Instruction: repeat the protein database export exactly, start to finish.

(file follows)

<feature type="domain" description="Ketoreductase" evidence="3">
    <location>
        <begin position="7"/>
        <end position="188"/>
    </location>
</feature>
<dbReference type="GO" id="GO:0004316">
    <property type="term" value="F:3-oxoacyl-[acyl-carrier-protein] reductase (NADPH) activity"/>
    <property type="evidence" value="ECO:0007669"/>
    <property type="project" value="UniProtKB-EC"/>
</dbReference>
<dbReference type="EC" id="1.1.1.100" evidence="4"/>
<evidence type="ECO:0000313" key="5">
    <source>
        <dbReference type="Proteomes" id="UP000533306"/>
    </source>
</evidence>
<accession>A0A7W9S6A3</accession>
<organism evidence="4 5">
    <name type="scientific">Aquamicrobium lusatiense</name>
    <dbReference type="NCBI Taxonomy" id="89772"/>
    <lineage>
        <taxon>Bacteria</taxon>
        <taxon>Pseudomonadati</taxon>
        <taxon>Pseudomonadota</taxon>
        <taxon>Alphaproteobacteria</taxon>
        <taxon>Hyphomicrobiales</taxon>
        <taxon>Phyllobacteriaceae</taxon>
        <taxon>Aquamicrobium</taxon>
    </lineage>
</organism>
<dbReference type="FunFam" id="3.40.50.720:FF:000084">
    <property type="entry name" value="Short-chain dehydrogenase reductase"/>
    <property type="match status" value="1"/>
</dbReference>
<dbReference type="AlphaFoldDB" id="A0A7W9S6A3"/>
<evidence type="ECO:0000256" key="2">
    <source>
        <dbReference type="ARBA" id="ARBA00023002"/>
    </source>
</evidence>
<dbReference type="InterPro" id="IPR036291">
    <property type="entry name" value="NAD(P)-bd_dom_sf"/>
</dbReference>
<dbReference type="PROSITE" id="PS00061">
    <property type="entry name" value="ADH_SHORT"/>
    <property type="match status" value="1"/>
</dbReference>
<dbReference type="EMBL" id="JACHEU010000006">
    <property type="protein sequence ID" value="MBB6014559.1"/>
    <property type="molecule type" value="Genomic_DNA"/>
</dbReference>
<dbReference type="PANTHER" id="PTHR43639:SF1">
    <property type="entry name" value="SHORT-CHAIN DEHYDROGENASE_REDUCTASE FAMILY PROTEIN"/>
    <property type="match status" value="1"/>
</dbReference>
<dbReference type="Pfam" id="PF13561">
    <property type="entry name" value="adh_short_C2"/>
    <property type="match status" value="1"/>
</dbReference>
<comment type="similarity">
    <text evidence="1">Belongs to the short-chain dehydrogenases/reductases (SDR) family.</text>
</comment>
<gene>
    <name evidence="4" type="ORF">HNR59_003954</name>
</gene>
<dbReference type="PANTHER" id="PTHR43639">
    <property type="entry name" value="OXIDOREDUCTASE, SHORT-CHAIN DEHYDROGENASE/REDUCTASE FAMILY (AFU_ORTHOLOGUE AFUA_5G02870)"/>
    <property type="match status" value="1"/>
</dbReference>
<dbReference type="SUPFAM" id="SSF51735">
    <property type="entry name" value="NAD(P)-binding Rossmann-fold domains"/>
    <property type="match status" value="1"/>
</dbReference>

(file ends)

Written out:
<feature type="domain" description="Ketoreductase" evidence="3">
    <location>
        <begin position="7"/>
        <end position="188"/>
    </location>
</feature>
<dbReference type="GO" id="GO:0004316">
    <property type="term" value="F:3-oxoacyl-[acyl-carrier-protein] reductase (NADPH) activity"/>
    <property type="evidence" value="ECO:0007669"/>
    <property type="project" value="UniProtKB-EC"/>
</dbReference>
<dbReference type="EC" id="1.1.1.100" evidence="4"/>
<evidence type="ECO:0000313" key="5">
    <source>
        <dbReference type="Proteomes" id="UP000533306"/>
    </source>
</evidence>
<accession>A0A7W9S6A3</accession>
<organism evidence="4 5">
    <name type="scientific">Aquamicrobium lusatiense</name>
    <dbReference type="NCBI Taxonomy" id="89772"/>
    <lineage>
        <taxon>Bacteria</taxon>
        <taxon>Pseudomonadati</taxon>
        <taxon>Pseudomonadota</taxon>
        <taxon>Alphaproteobacteria</taxon>
        <taxon>Hyphomicrobiales</taxon>
        <taxon>Phyllobacteriaceae</taxon>
        <taxon>Aquamicrobium</taxon>
    </lineage>
</organism>
<dbReference type="FunFam" id="3.40.50.720:FF:000084">
    <property type="entry name" value="Short-chain dehydrogenase reductase"/>
    <property type="match status" value="1"/>
</dbReference>
<dbReference type="AlphaFoldDB" id="A0A7W9S6A3"/>
<evidence type="ECO:0000256" key="2">
    <source>
        <dbReference type="ARBA" id="ARBA00023002"/>
    </source>
</evidence>
<dbReference type="InterPro" id="IPR036291">
    <property type="entry name" value="NAD(P)-bd_dom_sf"/>
</dbReference>
<dbReference type="PROSITE" id="PS00061">
    <property type="entry name" value="ADH_SHORT"/>
    <property type="match status" value="1"/>
</dbReference>
<dbReference type="EMBL" id="JACHEU010000006">
    <property type="protein sequence ID" value="MBB6014559.1"/>
    <property type="molecule type" value="Genomic_DNA"/>
</dbReference>
<dbReference type="PANTHER" id="PTHR43639:SF1">
    <property type="entry name" value="SHORT-CHAIN DEHYDROGENASE_REDUCTASE FAMILY PROTEIN"/>
    <property type="match status" value="1"/>
</dbReference>
<dbReference type="Pfam" id="PF13561">
    <property type="entry name" value="adh_short_C2"/>
    <property type="match status" value="1"/>
</dbReference>
<comment type="similarity">
    <text evidence="1">Belongs to the short-chain dehydrogenases/reductases (SDR) family.</text>
</comment>
<gene>
    <name evidence="4" type="ORF">HNR59_003954</name>
</gene>
<dbReference type="PANTHER" id="PTHR43639">
    <property type="entry name" value="OXIDOREDUCTASE, SHORT-CHAIN DEHYDROGENASE/REDUCTASE FAMILY (AFU_ORTHOLOGUE AFUA_5G02870)"/>
    <property type="match status" value="1"/>
</dbReference>
<dbReference type="SUPFAM" id="SSF51735">
    <property type="entry name" value="NAD(P)-binding Rossmann-fold domains"/>
    <property type="match status" value="1"/>
</dbReference>